Removing a passphrase from an SSL Key

The typical process for creating an SSL certificate is as follows:

 # openssl genrsa -des3 -out www.key 2048

Note: When creating the key, you can avoid entering the initial passphrase altogether using:

# openssl genrsa -out www.key 2048

At this point it is asking for a PASS PHRASE (which I will describe how to remove):

 Enter pass phrase for www.key:
 # openssl req -new -key www.key -out www.csr

Next, you will typically send the www.csr file to your registrar. In turn, your registrar will provide you with the .crt (certificate) file.

From a security standpoint utilizing a passphrase, is a good thing, but from a practical standpoint not very useful.

For instance, what happens when your server reboots/crashes at 3am? Or better, what happens in 6 months when you reboot your machine, and you don’t remember the password? Well, one thing is for sure, your web server will not be online.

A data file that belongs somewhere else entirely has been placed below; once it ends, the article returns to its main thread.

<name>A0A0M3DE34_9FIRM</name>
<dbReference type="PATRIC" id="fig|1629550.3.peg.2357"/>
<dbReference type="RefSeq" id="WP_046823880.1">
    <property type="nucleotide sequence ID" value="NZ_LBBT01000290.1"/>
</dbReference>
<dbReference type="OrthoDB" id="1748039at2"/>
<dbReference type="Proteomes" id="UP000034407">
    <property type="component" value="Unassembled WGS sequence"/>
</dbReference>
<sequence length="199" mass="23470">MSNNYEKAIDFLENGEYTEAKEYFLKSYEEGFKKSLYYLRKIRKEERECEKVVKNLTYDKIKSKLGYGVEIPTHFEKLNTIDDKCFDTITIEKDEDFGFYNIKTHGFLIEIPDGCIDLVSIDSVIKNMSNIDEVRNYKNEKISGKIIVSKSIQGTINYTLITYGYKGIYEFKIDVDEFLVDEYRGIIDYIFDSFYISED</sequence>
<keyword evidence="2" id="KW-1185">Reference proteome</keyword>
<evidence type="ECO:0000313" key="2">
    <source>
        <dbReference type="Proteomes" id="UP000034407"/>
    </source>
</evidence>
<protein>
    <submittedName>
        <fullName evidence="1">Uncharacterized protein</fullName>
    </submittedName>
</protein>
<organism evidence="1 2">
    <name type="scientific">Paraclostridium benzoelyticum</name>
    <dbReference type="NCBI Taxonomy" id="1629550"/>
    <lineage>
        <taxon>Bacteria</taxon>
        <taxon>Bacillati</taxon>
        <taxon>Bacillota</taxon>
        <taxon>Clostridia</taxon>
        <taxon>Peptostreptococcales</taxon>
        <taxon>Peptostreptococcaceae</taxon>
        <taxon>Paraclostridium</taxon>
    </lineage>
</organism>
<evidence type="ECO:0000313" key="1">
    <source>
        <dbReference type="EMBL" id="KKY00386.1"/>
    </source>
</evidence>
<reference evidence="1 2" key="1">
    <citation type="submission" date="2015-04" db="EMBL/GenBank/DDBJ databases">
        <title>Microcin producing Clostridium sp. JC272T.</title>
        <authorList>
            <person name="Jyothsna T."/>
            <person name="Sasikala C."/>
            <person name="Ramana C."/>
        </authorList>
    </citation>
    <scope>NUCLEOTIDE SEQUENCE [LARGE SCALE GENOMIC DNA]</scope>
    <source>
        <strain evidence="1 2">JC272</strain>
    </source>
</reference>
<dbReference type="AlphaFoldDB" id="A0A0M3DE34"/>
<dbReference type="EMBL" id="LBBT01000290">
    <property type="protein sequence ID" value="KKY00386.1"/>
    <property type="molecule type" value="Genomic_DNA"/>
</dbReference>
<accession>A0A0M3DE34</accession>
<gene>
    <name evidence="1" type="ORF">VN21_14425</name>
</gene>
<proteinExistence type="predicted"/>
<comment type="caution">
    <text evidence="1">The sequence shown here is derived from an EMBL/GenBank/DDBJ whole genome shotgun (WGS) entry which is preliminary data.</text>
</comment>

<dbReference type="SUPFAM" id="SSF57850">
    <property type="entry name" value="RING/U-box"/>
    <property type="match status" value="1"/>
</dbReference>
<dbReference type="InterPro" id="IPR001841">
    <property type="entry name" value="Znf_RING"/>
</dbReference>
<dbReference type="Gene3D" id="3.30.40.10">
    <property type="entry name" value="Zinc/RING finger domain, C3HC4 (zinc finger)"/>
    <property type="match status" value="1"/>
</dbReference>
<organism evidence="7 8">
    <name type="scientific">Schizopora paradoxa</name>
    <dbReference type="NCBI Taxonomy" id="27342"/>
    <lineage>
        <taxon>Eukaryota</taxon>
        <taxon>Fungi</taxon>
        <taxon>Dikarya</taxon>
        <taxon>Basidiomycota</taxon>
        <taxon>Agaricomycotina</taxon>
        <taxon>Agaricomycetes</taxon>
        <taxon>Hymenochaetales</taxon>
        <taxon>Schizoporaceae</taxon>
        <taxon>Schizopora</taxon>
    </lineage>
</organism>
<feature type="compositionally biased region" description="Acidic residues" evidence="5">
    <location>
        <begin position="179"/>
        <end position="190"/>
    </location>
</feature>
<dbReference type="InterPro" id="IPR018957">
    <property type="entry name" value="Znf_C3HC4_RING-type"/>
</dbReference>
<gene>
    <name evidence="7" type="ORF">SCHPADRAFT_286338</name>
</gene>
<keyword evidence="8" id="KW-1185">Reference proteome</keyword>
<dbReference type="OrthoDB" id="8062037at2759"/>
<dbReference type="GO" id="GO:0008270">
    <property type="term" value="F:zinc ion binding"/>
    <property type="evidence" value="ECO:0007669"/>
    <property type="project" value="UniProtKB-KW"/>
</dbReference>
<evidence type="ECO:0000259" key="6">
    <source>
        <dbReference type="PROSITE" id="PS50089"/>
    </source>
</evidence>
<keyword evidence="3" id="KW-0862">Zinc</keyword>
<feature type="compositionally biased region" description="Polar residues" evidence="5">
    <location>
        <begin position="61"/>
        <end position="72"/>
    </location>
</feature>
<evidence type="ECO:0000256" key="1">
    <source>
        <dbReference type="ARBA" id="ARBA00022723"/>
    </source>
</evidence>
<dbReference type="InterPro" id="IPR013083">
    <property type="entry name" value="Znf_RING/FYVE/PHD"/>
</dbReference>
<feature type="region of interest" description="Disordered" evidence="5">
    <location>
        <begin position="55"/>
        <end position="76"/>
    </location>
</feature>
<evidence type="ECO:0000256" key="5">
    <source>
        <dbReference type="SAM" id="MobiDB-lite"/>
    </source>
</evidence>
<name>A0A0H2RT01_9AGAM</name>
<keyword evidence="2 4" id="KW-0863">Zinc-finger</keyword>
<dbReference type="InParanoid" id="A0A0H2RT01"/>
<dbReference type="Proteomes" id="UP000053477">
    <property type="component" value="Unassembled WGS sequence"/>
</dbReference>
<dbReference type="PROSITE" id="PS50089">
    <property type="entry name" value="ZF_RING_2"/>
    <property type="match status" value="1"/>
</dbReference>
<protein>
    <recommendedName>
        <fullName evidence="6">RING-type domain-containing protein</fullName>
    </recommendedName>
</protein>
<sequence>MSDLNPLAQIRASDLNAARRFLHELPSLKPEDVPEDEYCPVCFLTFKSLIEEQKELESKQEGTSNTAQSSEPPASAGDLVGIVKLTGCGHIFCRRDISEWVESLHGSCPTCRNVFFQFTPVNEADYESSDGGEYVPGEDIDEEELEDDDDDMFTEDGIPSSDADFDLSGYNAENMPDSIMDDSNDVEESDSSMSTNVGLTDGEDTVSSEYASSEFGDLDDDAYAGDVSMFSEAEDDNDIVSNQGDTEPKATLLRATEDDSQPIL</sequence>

I suggest removal of the passphrase, you can follow the process below:

Always backup the original key first (just in case)!

 # cp www.key www.key.orig

Then unencrypt the key with openssl. You’ll need the passphrase for the decryption process:

 # openssl rsa -in www.key -out new.key

Now copy the new.key to the www.key file and you’re done. Next time you restart the web server, it should not prompt you for the passphrase.

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